DeBerry fights back - FOX13 News, WHBQ FOX 13

DeBerry fights back

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MEMPHIS, Tenn. (FOX13) -

Actor Patrick Swayze, Apple CEO Steve Jobs, Tennessee Supreme Court Judge A. A. Birch, and 15-year-old Trey Erwin.

All were amazing  people who died from pancreatic cancer. It's called the silent killer because the symptoms don't show up for many until the cancer has progressed too far or the symptoms are just everyday ailments.  

MORE: Stretch of road renamed for State Rep. DeBerry

By 2015, pancreatic cancer will be the second highest cancer killer in America.  But when the cancer is caught early enough, the prognosis can be very different, but you have to be ready for a fight.
        
November is Pancreatic Cancer Awareness month in Tennessee.  That announcement was made Monday in Nashville with everyone wearing pancreatic cancer purple bands. Standing next to Gov. Bill Haslam was legislator and history maker, State Rep. Lois DeBerry from Memphis, for the first time taking her fight against pancreatic cancer public.

Sunday night in Memphis, we talked one on one.

She's still fighting after surgery and eight rounds of chemotherapy at seven hours a day and an another two days a week of additional meds by pump. The symptoms for pancreatic cancer are very vague. Remember, former Speaker DeBerry thought she had a cold until another lawmaker spoke up.  For others it's just a stomach ache.
    
Here is a website that has all the symptoms and treatments and risk factors.

Arguably, the first African American Tennessee speaker pro tempore, and longest serving House lawmaker is a power broker. Rep. DeBerry was handpicked to nominate fellow Tennessean, former Vice President Al Gore, at the 2000 Democratic National Convention. That speech, fired up the democratic base and left an esteemed indelible mark on those who track where leaders stand in history.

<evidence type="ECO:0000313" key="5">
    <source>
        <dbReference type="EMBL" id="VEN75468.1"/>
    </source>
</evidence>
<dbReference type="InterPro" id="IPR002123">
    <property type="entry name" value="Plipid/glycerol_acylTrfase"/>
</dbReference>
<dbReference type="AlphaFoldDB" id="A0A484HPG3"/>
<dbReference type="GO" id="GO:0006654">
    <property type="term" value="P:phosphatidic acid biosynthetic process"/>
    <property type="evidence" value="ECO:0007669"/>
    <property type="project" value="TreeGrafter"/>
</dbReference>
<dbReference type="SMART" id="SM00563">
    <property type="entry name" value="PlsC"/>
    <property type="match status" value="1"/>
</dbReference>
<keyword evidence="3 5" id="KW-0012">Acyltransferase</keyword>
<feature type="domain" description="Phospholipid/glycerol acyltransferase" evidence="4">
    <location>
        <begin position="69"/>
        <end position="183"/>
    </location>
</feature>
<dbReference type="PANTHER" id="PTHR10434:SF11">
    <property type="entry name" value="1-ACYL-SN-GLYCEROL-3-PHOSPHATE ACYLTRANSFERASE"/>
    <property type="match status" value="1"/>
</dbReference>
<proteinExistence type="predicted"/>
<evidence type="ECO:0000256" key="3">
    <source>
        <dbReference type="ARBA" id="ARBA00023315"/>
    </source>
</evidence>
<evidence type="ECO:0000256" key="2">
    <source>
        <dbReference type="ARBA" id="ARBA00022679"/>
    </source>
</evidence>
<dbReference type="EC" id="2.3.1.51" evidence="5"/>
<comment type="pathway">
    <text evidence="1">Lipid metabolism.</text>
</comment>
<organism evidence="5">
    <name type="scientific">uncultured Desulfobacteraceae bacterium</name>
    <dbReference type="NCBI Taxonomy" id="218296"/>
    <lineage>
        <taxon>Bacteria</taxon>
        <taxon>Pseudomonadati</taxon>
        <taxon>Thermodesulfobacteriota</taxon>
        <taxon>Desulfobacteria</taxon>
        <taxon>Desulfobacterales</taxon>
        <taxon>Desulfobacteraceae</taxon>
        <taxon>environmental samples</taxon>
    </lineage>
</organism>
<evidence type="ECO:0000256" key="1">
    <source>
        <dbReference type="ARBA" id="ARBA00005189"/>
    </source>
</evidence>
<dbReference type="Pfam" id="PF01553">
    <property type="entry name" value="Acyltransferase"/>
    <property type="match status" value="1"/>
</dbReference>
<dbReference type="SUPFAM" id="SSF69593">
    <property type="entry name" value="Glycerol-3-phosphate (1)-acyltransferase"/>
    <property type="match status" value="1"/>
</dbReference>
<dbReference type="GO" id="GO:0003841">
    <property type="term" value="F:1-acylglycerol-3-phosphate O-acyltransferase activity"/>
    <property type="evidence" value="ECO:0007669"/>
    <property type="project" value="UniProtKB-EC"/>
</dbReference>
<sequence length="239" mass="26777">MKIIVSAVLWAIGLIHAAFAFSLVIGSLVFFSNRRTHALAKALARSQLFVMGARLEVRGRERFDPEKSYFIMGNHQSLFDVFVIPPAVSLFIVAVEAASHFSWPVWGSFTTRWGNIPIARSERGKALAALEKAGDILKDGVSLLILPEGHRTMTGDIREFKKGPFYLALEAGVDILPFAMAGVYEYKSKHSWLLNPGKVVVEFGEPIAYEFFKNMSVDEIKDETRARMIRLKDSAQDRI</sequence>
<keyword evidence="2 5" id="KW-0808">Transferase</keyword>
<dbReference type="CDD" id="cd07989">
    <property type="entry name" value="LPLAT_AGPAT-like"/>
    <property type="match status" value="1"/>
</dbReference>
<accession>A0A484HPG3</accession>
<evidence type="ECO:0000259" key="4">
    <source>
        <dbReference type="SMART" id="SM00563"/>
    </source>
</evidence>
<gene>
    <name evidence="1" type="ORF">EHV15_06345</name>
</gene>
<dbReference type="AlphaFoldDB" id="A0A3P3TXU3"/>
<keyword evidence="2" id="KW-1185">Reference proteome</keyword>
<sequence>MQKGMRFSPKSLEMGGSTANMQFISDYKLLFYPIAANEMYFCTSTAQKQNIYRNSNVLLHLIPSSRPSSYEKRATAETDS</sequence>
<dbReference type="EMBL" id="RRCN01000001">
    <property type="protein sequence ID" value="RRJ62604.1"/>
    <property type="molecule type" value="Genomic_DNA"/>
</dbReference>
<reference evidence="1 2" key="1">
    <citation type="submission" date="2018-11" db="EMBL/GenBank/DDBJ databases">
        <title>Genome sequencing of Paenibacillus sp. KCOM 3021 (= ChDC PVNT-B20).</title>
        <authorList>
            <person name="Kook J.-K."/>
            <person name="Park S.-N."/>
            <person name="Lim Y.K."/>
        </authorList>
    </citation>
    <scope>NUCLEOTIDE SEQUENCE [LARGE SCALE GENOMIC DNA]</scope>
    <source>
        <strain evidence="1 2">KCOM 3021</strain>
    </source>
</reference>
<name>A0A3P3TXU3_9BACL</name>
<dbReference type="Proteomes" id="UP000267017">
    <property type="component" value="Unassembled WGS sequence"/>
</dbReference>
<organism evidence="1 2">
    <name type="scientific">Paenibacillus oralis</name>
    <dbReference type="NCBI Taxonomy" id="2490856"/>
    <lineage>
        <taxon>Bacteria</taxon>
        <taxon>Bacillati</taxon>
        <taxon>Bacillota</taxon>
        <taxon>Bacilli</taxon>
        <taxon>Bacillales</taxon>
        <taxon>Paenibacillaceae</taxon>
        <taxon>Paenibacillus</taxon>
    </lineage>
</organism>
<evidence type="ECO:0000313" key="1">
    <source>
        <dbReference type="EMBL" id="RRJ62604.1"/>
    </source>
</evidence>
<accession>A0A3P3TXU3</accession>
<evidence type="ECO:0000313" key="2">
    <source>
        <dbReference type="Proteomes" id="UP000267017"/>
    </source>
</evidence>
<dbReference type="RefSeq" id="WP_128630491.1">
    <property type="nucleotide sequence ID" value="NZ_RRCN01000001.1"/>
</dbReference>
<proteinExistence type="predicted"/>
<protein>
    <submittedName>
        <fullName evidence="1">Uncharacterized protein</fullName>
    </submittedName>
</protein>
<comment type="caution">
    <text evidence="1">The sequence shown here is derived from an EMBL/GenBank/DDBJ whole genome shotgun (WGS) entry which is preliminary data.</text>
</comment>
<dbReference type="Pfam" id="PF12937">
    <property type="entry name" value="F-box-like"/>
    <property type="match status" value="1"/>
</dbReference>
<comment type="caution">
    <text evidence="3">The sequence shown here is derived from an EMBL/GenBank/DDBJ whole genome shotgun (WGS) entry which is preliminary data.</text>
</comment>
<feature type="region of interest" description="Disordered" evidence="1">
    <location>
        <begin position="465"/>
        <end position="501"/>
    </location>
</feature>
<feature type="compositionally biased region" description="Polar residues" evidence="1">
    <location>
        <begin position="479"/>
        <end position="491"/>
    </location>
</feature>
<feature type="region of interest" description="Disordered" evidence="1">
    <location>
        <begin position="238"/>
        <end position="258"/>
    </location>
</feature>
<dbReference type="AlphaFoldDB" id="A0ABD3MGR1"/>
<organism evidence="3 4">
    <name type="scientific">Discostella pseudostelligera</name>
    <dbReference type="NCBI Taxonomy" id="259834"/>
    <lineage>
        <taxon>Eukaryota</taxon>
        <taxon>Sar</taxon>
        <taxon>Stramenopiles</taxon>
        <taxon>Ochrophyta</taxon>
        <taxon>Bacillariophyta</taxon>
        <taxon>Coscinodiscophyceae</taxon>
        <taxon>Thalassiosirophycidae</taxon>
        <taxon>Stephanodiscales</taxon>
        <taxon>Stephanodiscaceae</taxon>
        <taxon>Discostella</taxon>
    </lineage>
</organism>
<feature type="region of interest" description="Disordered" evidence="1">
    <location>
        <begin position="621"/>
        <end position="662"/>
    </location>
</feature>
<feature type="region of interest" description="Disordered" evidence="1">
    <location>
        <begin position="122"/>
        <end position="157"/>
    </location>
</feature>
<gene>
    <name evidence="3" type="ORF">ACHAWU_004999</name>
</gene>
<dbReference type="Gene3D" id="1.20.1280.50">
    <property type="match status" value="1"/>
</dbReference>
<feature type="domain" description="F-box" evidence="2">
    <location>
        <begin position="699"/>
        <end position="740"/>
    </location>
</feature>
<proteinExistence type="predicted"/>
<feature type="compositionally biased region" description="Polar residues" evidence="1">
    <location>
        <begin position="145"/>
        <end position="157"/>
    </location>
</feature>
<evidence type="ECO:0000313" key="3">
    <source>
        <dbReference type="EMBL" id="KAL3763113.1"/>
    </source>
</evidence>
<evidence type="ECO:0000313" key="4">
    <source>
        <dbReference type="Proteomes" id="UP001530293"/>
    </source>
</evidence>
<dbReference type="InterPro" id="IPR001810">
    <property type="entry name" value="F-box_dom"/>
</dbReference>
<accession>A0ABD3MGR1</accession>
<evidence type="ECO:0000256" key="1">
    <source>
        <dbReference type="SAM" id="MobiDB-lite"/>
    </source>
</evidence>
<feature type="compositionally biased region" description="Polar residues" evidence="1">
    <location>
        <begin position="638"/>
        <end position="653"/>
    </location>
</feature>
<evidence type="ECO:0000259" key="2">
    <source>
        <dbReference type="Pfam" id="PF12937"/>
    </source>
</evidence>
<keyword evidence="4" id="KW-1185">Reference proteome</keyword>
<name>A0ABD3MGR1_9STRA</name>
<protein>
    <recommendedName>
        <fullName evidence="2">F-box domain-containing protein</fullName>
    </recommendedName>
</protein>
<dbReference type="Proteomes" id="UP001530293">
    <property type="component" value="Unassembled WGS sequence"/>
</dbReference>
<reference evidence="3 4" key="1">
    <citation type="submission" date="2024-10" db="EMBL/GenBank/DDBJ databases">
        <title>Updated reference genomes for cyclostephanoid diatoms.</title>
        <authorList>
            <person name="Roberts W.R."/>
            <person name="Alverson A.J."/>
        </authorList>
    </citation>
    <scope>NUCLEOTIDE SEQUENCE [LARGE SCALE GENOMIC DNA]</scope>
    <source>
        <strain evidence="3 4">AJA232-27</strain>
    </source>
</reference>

Nine years after a career high speech at the DNC, a diagnosis of pancreatic cancer at Vanderbilt Hospital left the powerful speaker without words.

"Oh gosh, it was shocking. I could not believe cancer, pancreatic cancer," she said. "I was in a state of shock. Then I asked the doctor, I said how long do I have to live?  He said if we go through the Whimple Procedure, that gives you five more years. I said five more years of my life? At that point I made in my mind that I was going to fight it and fight it to the end. And 2012, still fighting."

This is what Lois said about finding out she had pancreatic cancer:  "My colleague noticed my eyes having jaundice in it. Told me I look sick. I ignored him. Next day he came back and told me (I) looked sicker. Made me some appointments. I thought, if (the) man think that much maybe I need to go to the doctor."

That colleague, another lawmaker, may have saved her life. She was in the early stages of the deadly cancer, when it is most treatable.

"Most people that I've talked to that have been diagnosed with cancer has had the stomach cramps.  When you go to a doctor you need to demand that your doctor find out why you have stomach cramps."

"Was there a moment after you were diagnosed when you said, 'Lois, keep that to yourself, don't tell anybody?'," I said

"I did and when it got out, you know, I thought about it," Rep. DeBerry said. "Pancreatic cancer is so fatal, I'm left here for a reason. I got to tell the story.  I want people to see when they look at me, knowing that I have pancreatic cancer that there is hope. Never give up! I think you got to bring awareness to this dreadful disease."

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